WORLD METEOROLOGICAL ORGANIZATION
Weather  Climate  Water

 

Statement of the World Meteorological Organization (WMO) at the occasion of the preparatory meeting PrepCom-2 of the World Summit on Information Society (Geneva, 17-25 February 2005)

 

The progress in meteorology, hydrology and related geophysical sciences have been translated into the establishment of global operational systems for the protection of life and property, mitigation of natural disasters and applications to a wide range of socio-economic activities in support of sustainable socio-economic development, environmental protection and poverty alleviation. These activities, co-ordinated by the World Meteorological Organization, contribute to achieving the Millennium Development Goals.

The National Meteorological and Hydrological Services anticipate, alert and minimize the impacts of extreme events, desertification and other threats to human safety and security and to the global environment, including climate change, ozone depletion and increased pollution.

A significant threat to development is the increased impact of extreme weather and climate events. During the period 19922001, some 90 per cent of all natural disasters were of hydrometeorological origin, killing 622000 people and affecting two billion more. The total volume of economic losses over the same period is estimated at about US$ 450 billion, accounting for some 65 per cent of the damage arising from all natural disasters. The loss of life and property would have been even higher without the early warnings that are provided by the National Meteorological and Hydrological Services, in particular through the global network of the World Meteorological Organization.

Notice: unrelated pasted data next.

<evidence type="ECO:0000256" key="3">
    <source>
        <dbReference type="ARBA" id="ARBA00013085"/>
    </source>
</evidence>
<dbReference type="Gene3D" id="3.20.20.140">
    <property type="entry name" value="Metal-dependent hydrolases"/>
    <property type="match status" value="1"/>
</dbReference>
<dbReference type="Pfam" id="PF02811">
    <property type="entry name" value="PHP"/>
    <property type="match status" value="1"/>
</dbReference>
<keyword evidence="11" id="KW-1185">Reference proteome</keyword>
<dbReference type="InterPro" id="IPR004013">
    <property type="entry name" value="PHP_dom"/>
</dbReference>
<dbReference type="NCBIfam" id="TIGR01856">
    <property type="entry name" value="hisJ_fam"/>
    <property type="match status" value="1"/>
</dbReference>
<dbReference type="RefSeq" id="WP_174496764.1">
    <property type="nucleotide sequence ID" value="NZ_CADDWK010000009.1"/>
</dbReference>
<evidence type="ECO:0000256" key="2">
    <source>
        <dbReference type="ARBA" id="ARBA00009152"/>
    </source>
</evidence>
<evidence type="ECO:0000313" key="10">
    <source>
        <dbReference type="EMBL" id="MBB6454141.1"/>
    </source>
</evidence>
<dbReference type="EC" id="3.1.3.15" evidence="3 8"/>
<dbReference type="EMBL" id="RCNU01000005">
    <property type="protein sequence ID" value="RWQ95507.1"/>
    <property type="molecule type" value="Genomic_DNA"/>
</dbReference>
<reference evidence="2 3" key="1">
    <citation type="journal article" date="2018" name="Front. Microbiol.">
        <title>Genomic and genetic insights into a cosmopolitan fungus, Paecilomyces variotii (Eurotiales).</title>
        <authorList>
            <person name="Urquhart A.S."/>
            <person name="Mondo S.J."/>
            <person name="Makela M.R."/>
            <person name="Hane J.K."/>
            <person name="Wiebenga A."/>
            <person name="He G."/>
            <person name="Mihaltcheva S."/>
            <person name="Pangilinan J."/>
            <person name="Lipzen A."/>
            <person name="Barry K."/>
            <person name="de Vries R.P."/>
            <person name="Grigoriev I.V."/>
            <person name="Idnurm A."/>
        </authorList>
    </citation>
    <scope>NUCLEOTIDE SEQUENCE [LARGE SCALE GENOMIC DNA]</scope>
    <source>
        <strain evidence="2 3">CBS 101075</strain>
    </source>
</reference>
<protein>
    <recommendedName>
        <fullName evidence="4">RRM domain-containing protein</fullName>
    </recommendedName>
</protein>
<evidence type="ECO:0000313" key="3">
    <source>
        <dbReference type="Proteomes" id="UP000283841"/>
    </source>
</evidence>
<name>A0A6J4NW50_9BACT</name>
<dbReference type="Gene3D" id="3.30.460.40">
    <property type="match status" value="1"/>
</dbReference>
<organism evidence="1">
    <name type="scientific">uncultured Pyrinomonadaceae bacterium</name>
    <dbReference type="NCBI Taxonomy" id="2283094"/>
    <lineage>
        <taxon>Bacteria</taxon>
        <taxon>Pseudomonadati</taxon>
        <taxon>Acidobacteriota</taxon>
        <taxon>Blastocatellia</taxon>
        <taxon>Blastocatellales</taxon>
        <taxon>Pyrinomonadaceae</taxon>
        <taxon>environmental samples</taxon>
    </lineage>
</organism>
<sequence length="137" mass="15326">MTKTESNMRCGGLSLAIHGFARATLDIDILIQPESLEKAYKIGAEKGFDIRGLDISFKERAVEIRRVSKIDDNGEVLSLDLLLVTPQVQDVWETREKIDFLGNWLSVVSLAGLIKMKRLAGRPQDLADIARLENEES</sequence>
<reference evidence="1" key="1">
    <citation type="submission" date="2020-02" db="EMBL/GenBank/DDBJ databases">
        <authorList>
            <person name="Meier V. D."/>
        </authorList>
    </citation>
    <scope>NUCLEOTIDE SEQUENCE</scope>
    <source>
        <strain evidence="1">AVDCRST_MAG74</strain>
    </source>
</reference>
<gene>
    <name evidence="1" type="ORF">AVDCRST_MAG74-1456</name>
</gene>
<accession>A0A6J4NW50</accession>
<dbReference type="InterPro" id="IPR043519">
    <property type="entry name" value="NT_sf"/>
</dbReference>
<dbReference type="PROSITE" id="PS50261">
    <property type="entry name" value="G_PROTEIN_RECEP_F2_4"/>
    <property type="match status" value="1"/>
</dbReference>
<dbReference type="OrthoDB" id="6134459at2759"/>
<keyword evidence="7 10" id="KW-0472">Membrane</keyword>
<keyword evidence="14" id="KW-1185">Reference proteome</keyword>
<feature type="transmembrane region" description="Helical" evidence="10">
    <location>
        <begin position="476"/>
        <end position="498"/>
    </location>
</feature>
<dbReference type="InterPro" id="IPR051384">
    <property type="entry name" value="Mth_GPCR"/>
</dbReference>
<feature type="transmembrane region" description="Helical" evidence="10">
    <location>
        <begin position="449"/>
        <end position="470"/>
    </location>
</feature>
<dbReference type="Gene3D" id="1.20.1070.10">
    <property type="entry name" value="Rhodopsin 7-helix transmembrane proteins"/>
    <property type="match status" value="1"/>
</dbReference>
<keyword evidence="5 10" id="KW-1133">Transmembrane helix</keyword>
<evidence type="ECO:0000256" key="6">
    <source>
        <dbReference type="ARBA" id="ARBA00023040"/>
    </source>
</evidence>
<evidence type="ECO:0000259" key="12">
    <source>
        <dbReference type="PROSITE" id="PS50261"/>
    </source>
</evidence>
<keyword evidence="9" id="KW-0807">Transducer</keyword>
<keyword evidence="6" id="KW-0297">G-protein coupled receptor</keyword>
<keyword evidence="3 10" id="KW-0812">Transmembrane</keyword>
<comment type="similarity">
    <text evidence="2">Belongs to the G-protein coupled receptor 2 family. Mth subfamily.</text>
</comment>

Beyond the emergency aspects of natural disasters, provision of weather, climate and water information to the large range of weather-sensitive economic sectors can be of enormous socio-economic benefit. Health, transport, urban development, food security, management of water, energy and other resources, tourism and leisure directly benefit from access to weather, water and climate information.

The application of ICTs is essential for:

The collection and exchange of earth observations, especially related to weather, climate and water, required for the analysis, monitoring and forecasting of the state of the earth;

The delivery of weather, climate and water information and warnings as comprehensive and effective services to population in support of safety of life and property, and to the large range of weather-sensitive economic sectors in support of development.

The World Meteorological Organization supports the WSIS target, given in Paragraph 6.(g) of the Operational Part, concerning the establishment of monitoring and early-warning systems, using ICTs, to forecast and monitor the impact of natural and man-made disasters

The World Meteorological Organization suggests to reaffirm, in the Political Chapeau, the crucial role of ICTs in the observation and prediction of the state of the earth for the protection of life and properties, and for development.